We faced further commodity cost increases in the first half of '23, as Graeme will explain. However, our brands are strong and we are investing for growth. As things stand, I expect business winning to be back over 50% in the second half of 2023. Underlying operating margin for the year was 16.1%, that's down 230 basis points versus 2021, bang in line with our guidance. Absolute underlying operating profit was up slightly at €9.7 billion, helped by favorable currency. Underlying earnings per share were €2.57, that's down 2.1% as reported, down 8.2% in constant exchange rates. Free cash flow was robust at €5.2 billion, and that's reflecting a cash conversion ratio of 97% and after financing an increase in our capital expenditure of €400 million.
Let's take a closer look at these results through the lens of the five business groups. I hope you'll see how the business group structure is allowing a differentiated focus on categories that are seeing different consumer behaviors through this inflationary period. Beauty & Wellbeing reported 7.8% underlying sales growth for the year, 7.5% price and positive volume of 0.3%. Fourth quarter growth was 7.7%, that's 8.4% of price, minus 0.6% on volume. Prestige Beauty delivered another year of double-digit growth with a strong performance by Paula's Choice, which was included in underlying sales growth from the third quarter onwards. Hourglass, Tatcha, Living Proof all finished the year strongly. Health & Wellbeing also maintained double-digit growth through the year, powered by Liquid I.V. Although Q4 did see a slowdown in the vitamins, minerals, and supplements market globally.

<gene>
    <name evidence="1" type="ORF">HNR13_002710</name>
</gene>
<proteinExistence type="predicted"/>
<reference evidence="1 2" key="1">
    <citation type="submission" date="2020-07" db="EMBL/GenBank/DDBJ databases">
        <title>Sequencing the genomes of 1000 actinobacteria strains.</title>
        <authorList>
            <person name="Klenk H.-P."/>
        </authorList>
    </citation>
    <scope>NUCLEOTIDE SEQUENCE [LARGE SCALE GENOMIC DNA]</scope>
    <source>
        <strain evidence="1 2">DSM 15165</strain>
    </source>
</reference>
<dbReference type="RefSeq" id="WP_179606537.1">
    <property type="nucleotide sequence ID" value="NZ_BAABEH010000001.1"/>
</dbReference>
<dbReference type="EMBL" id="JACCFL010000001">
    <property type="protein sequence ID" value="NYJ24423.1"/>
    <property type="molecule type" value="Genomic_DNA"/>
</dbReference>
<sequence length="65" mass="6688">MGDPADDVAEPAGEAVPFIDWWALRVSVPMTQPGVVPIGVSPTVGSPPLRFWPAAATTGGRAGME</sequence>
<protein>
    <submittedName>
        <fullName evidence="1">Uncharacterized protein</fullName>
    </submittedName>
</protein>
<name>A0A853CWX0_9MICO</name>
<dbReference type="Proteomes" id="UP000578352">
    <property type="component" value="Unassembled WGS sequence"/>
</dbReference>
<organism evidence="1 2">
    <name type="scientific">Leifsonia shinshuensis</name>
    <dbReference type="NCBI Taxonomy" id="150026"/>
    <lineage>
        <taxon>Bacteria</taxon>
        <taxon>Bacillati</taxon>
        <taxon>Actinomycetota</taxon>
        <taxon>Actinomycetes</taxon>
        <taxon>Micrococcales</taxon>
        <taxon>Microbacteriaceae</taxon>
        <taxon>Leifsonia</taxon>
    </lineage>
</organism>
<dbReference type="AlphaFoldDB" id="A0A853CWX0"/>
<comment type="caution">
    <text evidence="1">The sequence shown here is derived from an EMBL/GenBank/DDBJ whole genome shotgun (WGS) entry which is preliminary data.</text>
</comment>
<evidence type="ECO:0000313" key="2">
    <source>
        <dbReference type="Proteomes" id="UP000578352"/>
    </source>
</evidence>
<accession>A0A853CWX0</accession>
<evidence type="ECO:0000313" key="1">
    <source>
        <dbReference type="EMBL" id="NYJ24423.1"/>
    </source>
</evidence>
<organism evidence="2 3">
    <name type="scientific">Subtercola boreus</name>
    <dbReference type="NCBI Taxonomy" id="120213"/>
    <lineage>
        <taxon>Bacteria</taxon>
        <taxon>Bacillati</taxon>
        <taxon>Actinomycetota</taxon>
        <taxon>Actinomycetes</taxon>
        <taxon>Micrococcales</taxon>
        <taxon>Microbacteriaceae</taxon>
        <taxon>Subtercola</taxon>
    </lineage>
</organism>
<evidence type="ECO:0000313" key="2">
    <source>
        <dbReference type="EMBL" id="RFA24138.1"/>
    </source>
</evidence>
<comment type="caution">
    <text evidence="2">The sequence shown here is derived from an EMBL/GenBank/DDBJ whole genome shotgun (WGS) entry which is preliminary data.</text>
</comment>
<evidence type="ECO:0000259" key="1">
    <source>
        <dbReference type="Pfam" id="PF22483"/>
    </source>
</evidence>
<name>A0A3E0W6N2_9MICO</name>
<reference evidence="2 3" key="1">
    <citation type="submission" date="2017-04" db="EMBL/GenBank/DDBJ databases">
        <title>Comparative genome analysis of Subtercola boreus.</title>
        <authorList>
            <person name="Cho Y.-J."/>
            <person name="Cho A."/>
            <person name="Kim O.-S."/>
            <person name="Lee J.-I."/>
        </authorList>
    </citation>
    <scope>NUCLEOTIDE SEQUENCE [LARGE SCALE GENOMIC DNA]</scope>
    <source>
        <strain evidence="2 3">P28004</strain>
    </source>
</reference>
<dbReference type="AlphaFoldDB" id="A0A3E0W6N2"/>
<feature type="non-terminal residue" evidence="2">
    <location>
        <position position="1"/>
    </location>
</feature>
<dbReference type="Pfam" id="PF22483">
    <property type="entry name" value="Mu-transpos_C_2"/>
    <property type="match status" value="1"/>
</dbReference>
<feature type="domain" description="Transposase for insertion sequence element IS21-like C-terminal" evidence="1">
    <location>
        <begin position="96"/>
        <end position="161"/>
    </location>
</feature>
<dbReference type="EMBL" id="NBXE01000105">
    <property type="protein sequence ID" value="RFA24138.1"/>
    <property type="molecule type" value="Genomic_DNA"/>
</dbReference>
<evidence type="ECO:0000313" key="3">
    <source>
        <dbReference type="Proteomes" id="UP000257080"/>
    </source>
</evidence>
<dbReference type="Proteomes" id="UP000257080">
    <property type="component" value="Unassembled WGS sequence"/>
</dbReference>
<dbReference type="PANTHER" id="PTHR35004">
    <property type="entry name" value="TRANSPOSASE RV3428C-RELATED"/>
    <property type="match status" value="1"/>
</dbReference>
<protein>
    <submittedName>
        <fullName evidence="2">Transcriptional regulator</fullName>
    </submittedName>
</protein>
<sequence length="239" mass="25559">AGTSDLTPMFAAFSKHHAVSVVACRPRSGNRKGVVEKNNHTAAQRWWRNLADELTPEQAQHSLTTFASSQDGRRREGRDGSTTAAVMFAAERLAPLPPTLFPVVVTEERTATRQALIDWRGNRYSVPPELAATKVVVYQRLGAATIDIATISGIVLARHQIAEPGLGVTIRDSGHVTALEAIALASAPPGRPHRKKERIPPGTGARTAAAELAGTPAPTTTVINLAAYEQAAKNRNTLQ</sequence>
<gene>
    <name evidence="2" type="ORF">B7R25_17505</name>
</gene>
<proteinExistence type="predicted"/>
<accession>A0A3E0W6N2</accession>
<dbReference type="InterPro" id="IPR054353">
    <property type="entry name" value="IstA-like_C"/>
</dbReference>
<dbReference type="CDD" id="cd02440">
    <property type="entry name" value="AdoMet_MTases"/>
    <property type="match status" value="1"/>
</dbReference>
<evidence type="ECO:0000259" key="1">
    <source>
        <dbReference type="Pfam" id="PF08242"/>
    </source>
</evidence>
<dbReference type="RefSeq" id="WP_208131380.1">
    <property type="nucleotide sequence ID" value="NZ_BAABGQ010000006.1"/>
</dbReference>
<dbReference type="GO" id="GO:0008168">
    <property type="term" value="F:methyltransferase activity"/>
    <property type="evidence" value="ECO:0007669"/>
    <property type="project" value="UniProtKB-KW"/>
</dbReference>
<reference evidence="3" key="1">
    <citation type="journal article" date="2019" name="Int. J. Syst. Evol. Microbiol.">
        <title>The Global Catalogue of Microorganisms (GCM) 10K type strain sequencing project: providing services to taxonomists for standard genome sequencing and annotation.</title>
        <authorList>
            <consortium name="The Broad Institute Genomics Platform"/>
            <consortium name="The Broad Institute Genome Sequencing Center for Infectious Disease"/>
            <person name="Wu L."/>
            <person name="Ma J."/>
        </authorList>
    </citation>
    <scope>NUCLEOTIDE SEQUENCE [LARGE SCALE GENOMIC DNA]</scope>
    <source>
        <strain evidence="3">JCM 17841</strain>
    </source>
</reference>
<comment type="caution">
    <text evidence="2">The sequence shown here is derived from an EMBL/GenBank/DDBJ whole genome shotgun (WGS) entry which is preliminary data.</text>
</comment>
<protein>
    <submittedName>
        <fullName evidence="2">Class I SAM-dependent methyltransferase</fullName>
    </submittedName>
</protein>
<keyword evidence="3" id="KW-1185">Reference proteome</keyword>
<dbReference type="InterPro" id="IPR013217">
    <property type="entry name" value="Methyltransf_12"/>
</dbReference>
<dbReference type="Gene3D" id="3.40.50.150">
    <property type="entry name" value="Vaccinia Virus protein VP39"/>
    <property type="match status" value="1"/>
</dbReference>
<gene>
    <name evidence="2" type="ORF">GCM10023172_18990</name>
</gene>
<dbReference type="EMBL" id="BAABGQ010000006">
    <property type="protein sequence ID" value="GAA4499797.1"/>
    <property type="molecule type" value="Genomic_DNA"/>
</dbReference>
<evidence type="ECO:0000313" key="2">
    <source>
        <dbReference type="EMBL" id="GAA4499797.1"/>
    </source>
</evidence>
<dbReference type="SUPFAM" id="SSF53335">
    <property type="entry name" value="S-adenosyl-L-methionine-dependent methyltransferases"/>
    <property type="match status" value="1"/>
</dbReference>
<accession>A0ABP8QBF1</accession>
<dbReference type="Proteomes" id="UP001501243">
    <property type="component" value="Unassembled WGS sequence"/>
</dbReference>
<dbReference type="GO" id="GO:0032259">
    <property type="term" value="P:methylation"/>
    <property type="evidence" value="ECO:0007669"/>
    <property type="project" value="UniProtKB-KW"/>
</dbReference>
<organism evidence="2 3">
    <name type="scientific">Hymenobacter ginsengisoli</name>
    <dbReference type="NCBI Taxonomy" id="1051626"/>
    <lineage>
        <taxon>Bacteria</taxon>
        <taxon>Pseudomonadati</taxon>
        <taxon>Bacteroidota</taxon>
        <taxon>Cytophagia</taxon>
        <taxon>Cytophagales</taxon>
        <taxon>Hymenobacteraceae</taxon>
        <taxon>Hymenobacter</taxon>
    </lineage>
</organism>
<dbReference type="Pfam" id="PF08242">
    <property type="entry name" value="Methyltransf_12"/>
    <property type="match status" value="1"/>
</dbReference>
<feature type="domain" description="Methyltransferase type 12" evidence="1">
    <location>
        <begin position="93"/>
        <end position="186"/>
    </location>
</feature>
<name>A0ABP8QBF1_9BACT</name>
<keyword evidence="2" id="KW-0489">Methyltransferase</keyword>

Skin Care grew mid single-digits with volumes only marginally down, and we saw particularly good performance from Vaseline in Southeast Asia helped by the continuing success of the Gluta-Hya innovation. Carver's performance was negatively impacted by reduced consumer demand in China and by disruptions in cross-border trade. While Carver's recent performance has been disappointing, we remain confident about the future opportunity for the AHC brand as China reopens post COVID. Hair also grew mid single-digits with a strong performance from our largest Hair Care brand, Sunsilk, which benefited from its naturals relaunch. Nexxus also had a very good year and is a good example of our strategy to premiumize our portfolio in Hair Care and Skin Care.
Personal Care reported 7.9% underlying sales growth for the year with 12.1% price and volume lower by 3.7%. Fourth quarter growth was 9.1%, 13% of price and minus 3.5% volume. Deodorants had a particularly strong year with positive volumes despite double-digit pricing, Rexona, Dove, and Axe, all contributed to this excellent performance. Rexona's 72-hour nonstop protection product is a particular highlight. It's a great example of where we have a significant product superiority which we will continue to drive as a multi-year growth initiative. Skin Cleansing grew well with double-digit pricing, partially offset by volume declines. Dove saw the introduction of the improved deep moisture body wash, while Lux introduced new bars with enhanced skincare benefits.